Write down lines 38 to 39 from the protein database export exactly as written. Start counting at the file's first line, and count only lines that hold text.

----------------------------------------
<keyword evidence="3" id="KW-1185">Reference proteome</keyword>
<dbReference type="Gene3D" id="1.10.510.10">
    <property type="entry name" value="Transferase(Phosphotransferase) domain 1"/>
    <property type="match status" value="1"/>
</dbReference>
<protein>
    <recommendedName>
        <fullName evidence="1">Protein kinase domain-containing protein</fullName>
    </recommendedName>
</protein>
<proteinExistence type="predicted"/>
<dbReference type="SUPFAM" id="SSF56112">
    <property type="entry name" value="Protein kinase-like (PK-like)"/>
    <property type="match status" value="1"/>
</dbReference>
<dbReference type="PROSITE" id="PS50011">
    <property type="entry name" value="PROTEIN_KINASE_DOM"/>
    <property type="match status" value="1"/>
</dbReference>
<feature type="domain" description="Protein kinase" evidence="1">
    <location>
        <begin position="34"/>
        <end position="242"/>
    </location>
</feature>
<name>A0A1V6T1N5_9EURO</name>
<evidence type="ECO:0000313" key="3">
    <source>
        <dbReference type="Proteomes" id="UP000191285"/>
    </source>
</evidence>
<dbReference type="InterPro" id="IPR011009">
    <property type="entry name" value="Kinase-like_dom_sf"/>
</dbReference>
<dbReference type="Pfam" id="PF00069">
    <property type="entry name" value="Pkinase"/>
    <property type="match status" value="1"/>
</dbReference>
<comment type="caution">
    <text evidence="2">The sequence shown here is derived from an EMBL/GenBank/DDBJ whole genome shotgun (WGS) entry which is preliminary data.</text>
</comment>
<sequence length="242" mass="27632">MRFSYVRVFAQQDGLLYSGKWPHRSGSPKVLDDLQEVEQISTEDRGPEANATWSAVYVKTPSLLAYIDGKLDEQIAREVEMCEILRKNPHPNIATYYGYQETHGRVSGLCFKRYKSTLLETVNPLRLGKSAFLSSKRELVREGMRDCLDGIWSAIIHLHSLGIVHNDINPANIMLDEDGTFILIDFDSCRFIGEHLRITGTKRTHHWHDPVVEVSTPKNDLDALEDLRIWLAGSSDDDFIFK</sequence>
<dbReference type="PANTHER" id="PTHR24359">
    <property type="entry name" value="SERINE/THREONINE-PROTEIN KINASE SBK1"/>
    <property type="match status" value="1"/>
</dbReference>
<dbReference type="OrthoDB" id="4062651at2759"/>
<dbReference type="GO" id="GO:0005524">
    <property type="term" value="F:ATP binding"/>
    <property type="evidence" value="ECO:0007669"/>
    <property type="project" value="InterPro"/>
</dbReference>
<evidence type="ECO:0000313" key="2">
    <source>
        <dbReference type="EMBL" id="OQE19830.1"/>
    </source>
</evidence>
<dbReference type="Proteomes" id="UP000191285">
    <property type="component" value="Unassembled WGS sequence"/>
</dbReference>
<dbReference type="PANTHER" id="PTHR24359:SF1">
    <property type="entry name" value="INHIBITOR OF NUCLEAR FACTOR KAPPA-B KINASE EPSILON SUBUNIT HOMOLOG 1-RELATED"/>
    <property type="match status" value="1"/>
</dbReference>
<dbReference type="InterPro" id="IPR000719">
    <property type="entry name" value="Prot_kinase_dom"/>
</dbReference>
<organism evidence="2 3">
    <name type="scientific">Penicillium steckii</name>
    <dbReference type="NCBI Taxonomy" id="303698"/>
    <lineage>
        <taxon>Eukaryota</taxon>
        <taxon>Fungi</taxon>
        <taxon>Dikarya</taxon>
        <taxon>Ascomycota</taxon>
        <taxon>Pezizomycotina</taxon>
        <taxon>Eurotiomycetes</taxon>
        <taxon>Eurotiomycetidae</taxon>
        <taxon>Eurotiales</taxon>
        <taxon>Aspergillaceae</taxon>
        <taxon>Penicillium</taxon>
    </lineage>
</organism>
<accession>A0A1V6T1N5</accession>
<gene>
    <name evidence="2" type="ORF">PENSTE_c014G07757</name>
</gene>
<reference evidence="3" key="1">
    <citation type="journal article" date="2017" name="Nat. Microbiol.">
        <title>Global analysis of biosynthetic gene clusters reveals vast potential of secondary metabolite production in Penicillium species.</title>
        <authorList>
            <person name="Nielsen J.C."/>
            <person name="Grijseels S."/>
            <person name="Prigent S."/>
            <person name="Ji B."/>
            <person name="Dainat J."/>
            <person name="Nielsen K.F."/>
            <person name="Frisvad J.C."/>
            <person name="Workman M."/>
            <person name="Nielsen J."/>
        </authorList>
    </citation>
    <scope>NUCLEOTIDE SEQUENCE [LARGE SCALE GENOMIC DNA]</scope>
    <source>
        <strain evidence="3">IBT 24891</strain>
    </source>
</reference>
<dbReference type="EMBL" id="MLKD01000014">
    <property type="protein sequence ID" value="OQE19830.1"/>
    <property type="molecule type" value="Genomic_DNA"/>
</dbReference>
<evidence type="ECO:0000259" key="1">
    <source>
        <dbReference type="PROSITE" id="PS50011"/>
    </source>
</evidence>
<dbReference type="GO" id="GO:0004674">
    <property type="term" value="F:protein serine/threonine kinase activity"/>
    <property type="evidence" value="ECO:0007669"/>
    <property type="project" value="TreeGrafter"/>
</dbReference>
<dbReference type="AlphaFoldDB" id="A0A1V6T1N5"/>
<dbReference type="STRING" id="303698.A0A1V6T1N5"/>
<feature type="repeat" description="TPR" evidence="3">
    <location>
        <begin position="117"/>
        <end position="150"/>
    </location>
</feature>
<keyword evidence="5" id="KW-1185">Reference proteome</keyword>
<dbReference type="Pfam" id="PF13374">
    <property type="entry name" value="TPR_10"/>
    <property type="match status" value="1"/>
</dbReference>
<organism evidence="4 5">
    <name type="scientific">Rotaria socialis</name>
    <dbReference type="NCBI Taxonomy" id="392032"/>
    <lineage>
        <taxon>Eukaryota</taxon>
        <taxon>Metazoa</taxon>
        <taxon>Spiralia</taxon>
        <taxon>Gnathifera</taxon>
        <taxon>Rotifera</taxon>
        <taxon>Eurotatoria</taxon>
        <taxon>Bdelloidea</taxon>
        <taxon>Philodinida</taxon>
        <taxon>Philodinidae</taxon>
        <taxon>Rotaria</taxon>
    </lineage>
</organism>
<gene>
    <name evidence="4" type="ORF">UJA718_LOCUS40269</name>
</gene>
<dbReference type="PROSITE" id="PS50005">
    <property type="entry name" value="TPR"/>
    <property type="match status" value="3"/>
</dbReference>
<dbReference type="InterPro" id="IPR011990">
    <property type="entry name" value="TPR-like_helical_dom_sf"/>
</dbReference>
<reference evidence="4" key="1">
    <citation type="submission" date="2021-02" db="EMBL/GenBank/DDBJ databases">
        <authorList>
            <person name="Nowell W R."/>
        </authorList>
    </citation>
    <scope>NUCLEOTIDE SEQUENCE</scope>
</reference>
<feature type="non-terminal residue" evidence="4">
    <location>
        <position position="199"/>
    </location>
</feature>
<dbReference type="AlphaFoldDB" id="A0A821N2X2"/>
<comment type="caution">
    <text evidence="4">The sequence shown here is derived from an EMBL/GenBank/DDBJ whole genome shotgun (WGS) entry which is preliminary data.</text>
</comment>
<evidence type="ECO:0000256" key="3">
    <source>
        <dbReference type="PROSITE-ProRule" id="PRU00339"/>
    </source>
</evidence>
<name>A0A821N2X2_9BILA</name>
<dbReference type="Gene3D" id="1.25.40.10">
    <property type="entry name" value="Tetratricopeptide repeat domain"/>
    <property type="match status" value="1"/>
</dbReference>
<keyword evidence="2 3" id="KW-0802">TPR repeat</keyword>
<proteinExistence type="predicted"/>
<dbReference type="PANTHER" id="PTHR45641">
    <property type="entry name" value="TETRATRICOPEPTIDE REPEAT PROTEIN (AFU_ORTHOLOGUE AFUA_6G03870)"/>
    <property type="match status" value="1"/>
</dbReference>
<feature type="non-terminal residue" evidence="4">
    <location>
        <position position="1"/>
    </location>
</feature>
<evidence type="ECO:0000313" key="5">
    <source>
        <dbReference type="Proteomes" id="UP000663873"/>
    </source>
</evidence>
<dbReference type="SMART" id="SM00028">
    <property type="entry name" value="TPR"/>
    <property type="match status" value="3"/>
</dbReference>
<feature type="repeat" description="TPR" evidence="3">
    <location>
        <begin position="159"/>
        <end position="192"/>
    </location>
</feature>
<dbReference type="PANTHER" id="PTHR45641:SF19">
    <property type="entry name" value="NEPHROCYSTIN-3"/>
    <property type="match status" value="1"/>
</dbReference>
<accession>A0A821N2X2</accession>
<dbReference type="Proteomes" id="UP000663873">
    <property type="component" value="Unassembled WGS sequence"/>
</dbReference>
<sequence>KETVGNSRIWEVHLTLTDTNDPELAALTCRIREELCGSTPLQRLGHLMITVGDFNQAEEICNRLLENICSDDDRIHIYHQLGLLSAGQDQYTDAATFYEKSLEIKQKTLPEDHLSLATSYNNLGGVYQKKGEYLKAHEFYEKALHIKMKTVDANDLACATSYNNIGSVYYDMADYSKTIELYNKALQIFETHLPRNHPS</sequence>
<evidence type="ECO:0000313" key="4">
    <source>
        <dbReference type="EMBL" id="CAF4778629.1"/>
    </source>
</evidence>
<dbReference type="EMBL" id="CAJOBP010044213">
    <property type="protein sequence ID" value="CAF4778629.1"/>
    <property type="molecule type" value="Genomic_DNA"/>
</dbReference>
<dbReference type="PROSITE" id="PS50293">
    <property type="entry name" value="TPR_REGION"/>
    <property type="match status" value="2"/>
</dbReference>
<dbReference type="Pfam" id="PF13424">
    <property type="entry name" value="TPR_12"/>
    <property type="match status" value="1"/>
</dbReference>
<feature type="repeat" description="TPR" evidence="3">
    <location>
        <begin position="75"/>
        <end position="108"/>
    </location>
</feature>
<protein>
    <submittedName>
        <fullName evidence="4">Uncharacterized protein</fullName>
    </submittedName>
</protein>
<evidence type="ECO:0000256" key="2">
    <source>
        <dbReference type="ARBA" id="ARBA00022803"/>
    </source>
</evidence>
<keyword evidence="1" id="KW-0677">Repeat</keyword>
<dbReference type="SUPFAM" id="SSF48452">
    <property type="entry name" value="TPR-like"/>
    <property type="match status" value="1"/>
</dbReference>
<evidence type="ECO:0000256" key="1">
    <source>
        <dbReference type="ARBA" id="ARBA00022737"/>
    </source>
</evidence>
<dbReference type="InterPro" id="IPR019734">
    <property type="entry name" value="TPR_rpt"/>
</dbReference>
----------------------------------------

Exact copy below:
</dbReference>
<comment type="caution">